STRIPLV: You have said that they are not trained cats, but that you present them. I loved that you presented them for us to see and appreciate. 
ARTHUR: Exactly. There is a difference. It’s a magic show, so we’re not having them do unnatural behaviors, and we’re exhibiting them in a natural way with the magic, of course. I think it’s great for the people that love animals, so they can see a tiger and leopard up close, and it is thrilling when you do. With the added magic, it’s just great! 
STRIPLV: After the first lion cubs you acquired at age twenty-one, all of your cats have been born in captivity?
ARTHUR: I work with breeders, zoos and conservationists throughout the U.S., and some of the animals are born in my own breeding program, as well. Unfortunately, the white tigers and the snow-white tigers have become extinct in the wild. 
STRIPLV: Do the different animals have different personalities?
ARTHUR: They do. It’s so much fun being with the cats, and working with them. Tigers and leopards, for example, are different species and have different characteristics. They are very much individuals, with individual personalities. What will make one cat a little nervous, another cat doesn’t mind at all. Some of the cats are very comfortable being in front of all the lights and music. The ones in the show get very comfortable with it. We condition them to all the lights and music so they will be comfortable. Sometimes we will have a cat that may be too nervous to be in the show, and then that cat could become part of the breeding program. We would never force them to be in the show at that point. 
STRIPLV: What is the approximate cost per day of feeding a large animal like this?
ARTHUR: It’s kind of tough to figure out the exact amount, because there’s so much involved, not just the food, but also the veterinary care, the caging, the bedding and the maintenance. I can’t put an exact figure on it, but it’s thousands and thousands of dollars a week. It’s super expensive! I think that’s why I’m the last remaining show with big cats. To do it right and give the cats the proper care, it’s very expensive!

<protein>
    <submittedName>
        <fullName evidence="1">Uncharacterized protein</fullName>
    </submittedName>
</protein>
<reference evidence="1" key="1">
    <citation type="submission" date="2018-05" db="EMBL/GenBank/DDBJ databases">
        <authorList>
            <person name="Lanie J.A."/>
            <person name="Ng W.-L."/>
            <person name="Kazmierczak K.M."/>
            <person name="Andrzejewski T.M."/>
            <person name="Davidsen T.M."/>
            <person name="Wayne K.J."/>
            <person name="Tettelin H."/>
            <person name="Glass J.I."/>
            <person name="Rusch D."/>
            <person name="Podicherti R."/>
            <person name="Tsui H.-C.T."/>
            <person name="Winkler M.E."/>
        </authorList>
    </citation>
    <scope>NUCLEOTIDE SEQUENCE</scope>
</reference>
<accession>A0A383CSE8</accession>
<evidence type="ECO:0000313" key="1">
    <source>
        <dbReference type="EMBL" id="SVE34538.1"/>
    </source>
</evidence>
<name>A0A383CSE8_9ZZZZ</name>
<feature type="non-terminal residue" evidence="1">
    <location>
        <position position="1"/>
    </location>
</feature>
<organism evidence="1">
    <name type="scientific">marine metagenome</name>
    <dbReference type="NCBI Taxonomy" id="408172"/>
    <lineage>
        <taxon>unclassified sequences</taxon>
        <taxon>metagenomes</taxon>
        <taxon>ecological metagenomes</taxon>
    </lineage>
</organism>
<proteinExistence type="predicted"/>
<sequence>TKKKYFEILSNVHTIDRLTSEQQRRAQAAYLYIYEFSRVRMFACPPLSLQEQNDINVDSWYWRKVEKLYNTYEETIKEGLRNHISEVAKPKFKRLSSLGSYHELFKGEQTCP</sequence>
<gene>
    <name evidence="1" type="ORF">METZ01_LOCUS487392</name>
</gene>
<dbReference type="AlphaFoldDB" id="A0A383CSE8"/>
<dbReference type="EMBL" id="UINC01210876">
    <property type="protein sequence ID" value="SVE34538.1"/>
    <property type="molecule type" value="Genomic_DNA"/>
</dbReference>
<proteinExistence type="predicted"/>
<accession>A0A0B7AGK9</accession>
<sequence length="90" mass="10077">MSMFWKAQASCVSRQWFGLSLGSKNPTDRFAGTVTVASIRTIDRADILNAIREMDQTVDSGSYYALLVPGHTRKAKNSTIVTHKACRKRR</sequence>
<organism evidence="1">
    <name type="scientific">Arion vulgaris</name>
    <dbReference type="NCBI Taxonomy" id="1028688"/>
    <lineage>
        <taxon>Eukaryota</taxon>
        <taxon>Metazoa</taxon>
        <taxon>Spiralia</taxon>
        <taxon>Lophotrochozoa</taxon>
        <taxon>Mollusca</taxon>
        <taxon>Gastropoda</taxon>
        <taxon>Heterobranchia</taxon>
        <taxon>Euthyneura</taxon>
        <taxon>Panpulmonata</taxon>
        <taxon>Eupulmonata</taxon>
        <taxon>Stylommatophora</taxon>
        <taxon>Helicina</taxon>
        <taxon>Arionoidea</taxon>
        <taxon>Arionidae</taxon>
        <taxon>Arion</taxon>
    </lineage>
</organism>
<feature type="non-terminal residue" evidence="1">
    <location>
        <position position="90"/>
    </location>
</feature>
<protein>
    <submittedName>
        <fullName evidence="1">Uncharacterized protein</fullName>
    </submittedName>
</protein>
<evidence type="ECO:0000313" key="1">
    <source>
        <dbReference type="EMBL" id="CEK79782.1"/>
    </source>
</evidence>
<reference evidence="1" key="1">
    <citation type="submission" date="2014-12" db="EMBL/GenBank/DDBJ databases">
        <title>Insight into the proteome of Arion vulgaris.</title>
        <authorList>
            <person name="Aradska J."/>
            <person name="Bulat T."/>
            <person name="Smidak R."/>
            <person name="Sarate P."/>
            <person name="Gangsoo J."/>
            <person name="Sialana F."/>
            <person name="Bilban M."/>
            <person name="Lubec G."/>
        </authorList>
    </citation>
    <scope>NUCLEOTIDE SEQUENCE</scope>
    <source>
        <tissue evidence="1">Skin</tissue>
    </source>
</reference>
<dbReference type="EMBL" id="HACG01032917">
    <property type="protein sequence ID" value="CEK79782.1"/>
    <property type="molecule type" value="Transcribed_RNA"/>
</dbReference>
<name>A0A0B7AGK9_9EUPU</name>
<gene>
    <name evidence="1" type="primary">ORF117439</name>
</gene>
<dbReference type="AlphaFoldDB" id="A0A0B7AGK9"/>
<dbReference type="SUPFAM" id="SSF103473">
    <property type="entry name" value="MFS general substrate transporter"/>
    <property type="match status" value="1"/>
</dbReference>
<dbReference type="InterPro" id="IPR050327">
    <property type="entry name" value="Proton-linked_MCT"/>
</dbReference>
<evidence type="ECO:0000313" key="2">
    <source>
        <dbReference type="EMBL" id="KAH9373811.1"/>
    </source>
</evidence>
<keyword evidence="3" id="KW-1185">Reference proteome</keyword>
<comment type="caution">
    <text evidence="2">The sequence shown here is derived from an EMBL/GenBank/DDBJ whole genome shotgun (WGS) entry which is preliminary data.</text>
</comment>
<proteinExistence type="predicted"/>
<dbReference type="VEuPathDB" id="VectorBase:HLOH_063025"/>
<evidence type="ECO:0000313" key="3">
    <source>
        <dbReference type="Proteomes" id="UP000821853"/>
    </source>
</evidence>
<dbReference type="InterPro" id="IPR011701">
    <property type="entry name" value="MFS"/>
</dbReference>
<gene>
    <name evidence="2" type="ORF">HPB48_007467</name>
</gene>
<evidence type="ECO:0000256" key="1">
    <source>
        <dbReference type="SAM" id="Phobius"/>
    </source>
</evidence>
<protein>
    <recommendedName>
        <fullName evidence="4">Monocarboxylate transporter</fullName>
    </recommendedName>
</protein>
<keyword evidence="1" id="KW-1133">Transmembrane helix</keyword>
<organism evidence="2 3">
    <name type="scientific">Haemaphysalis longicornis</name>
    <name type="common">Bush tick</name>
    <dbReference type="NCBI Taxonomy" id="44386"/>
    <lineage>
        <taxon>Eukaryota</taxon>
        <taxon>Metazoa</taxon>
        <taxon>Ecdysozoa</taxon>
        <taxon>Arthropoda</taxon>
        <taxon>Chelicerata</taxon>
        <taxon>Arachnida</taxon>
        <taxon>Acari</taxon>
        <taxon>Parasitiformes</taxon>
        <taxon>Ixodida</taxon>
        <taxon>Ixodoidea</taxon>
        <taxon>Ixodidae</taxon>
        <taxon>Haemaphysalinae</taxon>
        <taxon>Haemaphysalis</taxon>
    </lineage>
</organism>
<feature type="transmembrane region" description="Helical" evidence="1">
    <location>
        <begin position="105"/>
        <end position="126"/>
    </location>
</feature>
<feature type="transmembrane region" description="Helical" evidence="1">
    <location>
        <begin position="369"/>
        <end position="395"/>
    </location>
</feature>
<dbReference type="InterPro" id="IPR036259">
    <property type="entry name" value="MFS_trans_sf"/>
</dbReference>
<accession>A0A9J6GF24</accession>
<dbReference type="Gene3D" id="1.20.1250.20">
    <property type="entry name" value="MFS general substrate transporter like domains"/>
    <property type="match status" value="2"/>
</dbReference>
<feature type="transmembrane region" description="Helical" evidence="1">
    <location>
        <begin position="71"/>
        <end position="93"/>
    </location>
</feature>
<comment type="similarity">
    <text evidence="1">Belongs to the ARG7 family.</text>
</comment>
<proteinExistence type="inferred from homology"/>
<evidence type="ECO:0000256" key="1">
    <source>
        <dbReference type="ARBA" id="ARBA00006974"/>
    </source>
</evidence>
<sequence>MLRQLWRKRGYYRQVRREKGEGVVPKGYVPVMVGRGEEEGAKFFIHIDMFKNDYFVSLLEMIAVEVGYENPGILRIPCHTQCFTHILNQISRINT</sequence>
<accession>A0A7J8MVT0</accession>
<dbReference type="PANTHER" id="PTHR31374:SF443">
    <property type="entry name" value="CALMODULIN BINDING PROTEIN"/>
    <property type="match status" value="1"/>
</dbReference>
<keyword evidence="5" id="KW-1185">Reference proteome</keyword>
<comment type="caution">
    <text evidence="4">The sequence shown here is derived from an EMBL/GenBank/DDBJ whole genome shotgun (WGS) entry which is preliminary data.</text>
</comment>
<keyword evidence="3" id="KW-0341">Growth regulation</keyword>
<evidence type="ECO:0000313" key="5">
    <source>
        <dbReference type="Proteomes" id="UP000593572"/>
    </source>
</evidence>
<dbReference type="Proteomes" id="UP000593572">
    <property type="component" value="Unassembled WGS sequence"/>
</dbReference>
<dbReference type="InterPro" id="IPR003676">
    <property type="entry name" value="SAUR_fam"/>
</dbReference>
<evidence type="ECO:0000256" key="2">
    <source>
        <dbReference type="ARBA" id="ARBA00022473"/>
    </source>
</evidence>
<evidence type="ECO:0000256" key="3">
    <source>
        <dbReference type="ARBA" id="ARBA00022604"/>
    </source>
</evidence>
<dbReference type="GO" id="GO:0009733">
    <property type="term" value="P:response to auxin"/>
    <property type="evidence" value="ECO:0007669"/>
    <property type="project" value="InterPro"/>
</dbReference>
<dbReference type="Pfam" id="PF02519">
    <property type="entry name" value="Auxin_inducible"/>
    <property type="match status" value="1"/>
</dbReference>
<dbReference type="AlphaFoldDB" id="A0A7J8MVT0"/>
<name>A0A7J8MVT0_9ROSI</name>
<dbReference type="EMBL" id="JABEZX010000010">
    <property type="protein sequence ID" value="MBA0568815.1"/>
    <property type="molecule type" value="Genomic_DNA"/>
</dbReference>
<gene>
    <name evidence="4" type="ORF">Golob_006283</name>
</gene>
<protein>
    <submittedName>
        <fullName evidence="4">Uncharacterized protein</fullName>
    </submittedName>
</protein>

STRIPLV: What do you feed them? 
ARTHUR: Mostly chicken and beef. They love chicken leg quarters. Of course we supplement it with vitamins and calcium and all that good stuff. 
STRIPLV: Do you have a Veterinarian on staff?
ARTHUR: Yes, we do. He’s not ours one-hundred-percent of the time, but he’s always on call for us. Over the years, I’ve become pretty educated with veterinary care and I know what to look for, what to watch out for, and what to do until the Veterinarian is needed. 
STRIPLV: What advice would you give to a novice magician who wanted to be like you and loves cats, or to a person that just wants to own an exotic cat for a pet? 
ARTHUR: We really frown upon anyone having them as pets, because there’s just so much involved. It’s becoming nearly impossible to comply with all the regulations and the government permits. I don’t know how I’d advise a young magician. I might be able to help one out and maybe help them put together a show using my expertise when I’m ready to retire, but I think it would be really, really hard for someone to start out fresh now…to start from the beginning. It’s so very difficult! Not many people have the willpower to put in all the energy, time and commitment. 
STRIPLV: Companies are selling more and more wild animals that people really shouldn’t own as pets, like the woman who owned the chimpanzee (Sarah Herold) that all of a sudden one day viciously attacked her friend and tore her face off in 2009. I don’t think they are meant to be living in our homes. Do you agree? 
ARTHUR: I definitely frown on owning them as pets. However I’m not against private ownership, provided that person is qualified to comply with all regulations, all permits and all zoning. Some private owners have done a great job in preserving these super rare animals that are becoming extinct over time. I don’t believe it’s right to be anti private zoos, private facilities, or private researchers that want to do animal education. 

“Dirk Arthur’s - Wild Illusions” at Riviera Hotel & Casino Sat.-Thu. 7pm Matinees Sat. & Sun. 4pm. Show runs through May 3rd. Riviera closes its doors at noon on May 4th to be demolished to make way for convention and meeting facilities. •